It will be appreciated that input device(s) 28 may be interfaced with the microprocessor system 24. In one embodiment of the invention an electronic keypad 29 is provided for the patient to enter responses into the monitoring apparatus. Patient data entered through the electronic keypad 29 may be scrolled on the electronic display 31 or played back on the synthetic speech device 33.
The microprocessor system 24 is operatively coupled to the modem 36, the input device(s) 28 and the output device(s) 30. The electronic scale 18 is operatively coupled to the central system 24. Electronic measurement signals from the electronic scale 18 are processed by the A/D converter 15. This digitized representation of the measured signal is then interfaced to the CPU 38 via the electronic bus 46 and the bus controller 44. In one embodiment of the invention, the physiological transducing device includes the electronic scale 18. The electronic scale 18 is generally well known and commercially available. The electronic scale 18 may include one or more of the following elements: load cells, pressure transducers, linear variable differential transformers (LVDTs), capacitance coupled sensors, strain gages and semiconductor strain gages. These devices convert the patient's weight into a useable electronic signal that is representative of the patient's weight.
It will be appreciated that Analog-to-Digital (A/D) converters are also generally well known and commercially available in a variety of configurations. Furthermore, an A/D converter 15 may be included within the physiological transducing device or within the microprocessor system 24 or within the housing 14. One skilled in the art would have a variety of design choices in interfacing a transducing device comprising an electronic sensor or transducer with the microprocessor system 24.
The scale 18 may provide an analog or digital electronic signal output depending on the particular type chosen. If the electronic scale 18 provides an analog output signal in response to a weight input, the analog signal is converted to a digital signal via the A/D converter 15. The digital signal is then interfaced with the electronic bus 46 and the CPU 38. If the electronic scale 18 provides a digital output signal in response to a weight input, the digital signal may be interfaced with electronic bus 46 and the CPU 38.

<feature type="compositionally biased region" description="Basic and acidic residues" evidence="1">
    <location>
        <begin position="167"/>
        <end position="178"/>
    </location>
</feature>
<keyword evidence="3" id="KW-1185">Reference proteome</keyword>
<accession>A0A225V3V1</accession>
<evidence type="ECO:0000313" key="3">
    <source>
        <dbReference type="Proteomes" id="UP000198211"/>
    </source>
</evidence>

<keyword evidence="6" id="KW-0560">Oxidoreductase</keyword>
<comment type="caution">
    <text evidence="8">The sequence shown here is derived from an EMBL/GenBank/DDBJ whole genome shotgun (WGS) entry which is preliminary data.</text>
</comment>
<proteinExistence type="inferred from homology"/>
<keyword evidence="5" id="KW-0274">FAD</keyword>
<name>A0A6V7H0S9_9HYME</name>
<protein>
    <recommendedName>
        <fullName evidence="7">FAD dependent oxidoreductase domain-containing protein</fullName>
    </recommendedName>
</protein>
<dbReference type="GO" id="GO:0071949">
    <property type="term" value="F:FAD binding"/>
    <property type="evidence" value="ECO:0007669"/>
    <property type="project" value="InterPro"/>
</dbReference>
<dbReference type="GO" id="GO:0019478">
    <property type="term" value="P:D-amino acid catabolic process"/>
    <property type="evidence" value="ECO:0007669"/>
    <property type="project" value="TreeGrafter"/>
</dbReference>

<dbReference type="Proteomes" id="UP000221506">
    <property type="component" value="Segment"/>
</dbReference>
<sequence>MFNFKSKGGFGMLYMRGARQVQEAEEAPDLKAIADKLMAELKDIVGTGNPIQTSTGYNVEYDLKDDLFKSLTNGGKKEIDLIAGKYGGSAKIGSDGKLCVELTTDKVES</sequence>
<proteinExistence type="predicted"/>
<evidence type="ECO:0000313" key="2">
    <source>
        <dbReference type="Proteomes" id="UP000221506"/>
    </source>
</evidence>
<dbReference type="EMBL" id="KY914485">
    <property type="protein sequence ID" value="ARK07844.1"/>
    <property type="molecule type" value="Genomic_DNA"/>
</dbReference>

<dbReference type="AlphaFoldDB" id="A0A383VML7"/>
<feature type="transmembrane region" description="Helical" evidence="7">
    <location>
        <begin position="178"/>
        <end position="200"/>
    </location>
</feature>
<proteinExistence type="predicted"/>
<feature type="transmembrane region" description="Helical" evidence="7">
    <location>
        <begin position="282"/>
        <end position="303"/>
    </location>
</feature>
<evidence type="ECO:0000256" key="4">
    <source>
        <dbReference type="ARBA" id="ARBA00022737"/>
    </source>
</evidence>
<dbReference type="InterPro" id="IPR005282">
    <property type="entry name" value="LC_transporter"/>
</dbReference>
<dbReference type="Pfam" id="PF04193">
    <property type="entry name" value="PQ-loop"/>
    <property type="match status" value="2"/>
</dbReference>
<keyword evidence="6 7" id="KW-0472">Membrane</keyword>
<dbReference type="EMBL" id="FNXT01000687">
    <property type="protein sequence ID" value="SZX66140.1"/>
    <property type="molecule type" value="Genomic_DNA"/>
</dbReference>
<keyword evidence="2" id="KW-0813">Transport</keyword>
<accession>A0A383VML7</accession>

In one embodiment of the invention, such transceivers operate at radio frequencies in the range of 900-2400 MHz. Information from the microprocessor system 24 is encoded and modulated by the first RF device 50 for subsequent transmission to the second RF device 54, located remotely therefrom. The second RF device 54 is coupled to a conventional modem 58 via the microprocessor 55. The modem 58 is coupled to the communication network 34 via a in-house wiring connection and ultimately to the modem 35 coupled to the remote computer 32. Accordingly, information may be transmitted to and from the microprocessor system 24 via the RF devices 50, 54 via a radio wave or radio frequency link, thus providing added portability and flexibility to the monitoring apparatus 10. It will be appreciated that various other communications devices may be utilized such as RS-232 serial communication connections, Internet communications connection as well as satellite communication connections. Other communications devices that operate by transmitting and receiving infra-red (IR) energy can be utilized to provide a wireless communication link between the patient monitoring apparatus 10 and a conveniently located network connection. Furthermore, X-10™ type devices can also be used as part of a communication link between the patient monitoring apparatus 10 and a convenient network connection in the home. X-10 USA and other companies manufacture a variety of devices that transmit/receive data without the need for any special wiring. The devices works by sending signals through the home's regular electrical wires using what is called power line carrier (PLC).